Wrapped sticks (especially heavily wrapped ones) tend to bind on each other when they come into contact, learn to adjust to it. Same with unwrapped sticks that will 'bounce' more than wrapped sticks. Same with short, long, bent, heavy, thin, thick....

    Train adaptability by forcing yourself to do it.

    I remember a student was at a seminar and needed to replace a stick when his blew out. He asked me to help him pick it out. I gave him one that had a huge (near 40 degree) bend about 2/3's way into it and was about 2" thick all the way through. He thought I was nuts, but by the end of the day, he had figured out how to make it work. When he picked up a more standard rattan, he flew with it.
  3. JPR

    JPR New Member

    When a stick frays, I wrap it. I usually keep it until the fray turns into a failure. Most often I use duc tape. It does change the feel of the bounce, it also increases the heft / weight of the stick. I'm not sure how important the bounce is. With the tape I get twice the life out of a stick. That is more or less why I do it.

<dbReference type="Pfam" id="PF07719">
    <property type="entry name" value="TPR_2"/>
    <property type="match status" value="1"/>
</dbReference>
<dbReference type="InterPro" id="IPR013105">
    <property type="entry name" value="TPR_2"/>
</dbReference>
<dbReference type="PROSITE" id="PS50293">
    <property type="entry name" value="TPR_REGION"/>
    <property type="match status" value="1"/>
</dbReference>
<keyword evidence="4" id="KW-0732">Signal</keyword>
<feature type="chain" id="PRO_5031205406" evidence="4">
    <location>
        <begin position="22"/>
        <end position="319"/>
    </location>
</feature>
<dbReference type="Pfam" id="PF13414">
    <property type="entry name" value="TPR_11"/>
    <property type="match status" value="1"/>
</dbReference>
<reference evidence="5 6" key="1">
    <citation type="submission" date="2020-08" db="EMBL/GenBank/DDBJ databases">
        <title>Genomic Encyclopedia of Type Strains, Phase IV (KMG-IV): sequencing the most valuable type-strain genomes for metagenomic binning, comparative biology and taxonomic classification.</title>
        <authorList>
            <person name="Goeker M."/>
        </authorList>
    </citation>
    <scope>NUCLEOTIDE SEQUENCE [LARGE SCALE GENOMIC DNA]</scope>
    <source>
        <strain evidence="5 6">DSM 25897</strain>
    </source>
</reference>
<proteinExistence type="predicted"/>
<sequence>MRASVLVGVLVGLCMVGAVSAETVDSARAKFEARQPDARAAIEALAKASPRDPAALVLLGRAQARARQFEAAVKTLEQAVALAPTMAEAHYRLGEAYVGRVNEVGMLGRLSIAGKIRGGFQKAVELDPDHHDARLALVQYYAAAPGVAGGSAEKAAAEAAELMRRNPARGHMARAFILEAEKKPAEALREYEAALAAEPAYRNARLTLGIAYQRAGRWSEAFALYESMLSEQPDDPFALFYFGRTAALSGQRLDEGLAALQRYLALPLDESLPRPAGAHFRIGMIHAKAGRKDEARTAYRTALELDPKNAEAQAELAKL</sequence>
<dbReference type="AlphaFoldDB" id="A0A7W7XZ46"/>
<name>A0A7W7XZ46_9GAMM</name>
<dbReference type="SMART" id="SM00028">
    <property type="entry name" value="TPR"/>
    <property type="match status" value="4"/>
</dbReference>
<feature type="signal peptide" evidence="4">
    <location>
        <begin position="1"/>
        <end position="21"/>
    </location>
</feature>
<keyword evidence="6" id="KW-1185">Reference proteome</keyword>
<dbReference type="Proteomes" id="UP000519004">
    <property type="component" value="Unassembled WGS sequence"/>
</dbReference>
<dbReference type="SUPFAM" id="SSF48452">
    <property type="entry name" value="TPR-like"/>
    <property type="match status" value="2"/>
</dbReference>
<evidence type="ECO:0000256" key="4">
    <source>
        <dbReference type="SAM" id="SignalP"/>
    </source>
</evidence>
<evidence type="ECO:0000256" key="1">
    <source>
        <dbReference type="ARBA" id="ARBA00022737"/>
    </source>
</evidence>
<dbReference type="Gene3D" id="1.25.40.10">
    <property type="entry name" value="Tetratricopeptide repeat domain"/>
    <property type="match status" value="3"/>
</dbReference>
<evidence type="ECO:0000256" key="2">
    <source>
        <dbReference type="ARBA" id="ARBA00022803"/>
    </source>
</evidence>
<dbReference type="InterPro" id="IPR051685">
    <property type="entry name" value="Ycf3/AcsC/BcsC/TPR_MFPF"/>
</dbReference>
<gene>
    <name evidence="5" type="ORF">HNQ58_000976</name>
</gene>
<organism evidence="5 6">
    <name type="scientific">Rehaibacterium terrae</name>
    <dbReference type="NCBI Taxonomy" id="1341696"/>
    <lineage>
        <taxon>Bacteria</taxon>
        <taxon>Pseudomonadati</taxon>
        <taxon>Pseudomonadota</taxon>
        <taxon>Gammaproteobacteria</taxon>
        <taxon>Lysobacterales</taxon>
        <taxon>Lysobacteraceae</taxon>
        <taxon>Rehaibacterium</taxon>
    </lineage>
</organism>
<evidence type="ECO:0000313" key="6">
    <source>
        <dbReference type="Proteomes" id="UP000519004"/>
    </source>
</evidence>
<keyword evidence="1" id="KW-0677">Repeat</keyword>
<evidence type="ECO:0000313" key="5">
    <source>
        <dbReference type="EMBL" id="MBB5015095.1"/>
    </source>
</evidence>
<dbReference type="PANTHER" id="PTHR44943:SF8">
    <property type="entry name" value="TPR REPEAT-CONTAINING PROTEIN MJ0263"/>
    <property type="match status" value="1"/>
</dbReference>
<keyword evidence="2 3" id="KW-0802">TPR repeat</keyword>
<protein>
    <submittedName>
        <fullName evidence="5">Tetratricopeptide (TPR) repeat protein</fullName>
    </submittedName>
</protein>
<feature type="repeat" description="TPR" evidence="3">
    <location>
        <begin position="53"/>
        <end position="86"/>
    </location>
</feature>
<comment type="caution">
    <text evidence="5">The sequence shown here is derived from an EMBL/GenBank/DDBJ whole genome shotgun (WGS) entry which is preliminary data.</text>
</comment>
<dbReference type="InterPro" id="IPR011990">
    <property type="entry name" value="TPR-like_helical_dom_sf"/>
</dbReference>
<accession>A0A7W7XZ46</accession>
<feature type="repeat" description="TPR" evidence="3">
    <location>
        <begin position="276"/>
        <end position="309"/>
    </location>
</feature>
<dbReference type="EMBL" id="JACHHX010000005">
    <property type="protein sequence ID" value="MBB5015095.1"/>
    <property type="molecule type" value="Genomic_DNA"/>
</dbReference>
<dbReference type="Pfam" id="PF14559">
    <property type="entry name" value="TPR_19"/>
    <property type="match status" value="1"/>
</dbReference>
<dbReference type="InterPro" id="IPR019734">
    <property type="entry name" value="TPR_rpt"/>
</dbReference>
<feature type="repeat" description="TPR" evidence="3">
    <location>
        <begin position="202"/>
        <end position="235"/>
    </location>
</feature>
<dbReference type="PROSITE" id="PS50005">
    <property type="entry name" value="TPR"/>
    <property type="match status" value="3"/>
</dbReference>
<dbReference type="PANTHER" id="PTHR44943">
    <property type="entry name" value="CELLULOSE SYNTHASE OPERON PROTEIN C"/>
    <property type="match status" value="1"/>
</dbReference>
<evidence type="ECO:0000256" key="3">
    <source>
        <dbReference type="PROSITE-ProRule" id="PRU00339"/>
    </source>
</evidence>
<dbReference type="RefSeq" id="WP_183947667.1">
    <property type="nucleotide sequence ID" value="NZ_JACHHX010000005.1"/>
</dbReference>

4. ap Oweyn

    ap Oweyn Member

    I'm with Jerry on this one. In addition, I learned arnis in a school where classes could have upwards of 20 people at any given time. And if nothing else, your taping job helped you discern your sticks from everyone else's sticks.
  5. arnisador

    arnisador Active Member

    I always write my initials on one butt end on each stick (with a marker) for that reason!
  6. JohnJ

    JohnJ Senior Member

    You pretty much listed its useage. From saving frailed sticks, to reference marking, for better grip (anti-slip), lessen vibration. and preventing blisters[​IMG]! The latter being a natural process in hand conditioning.

    I would stick with raw rattan because you simply don't have the option or convenience in a real situation and should condition yourself to use whatever, whenever. Now here is where I contradict myself:nixweiss:...I do like some sort of grip tape on my fighting sticks so that when I thrust someone my hand doesn't run up the stick.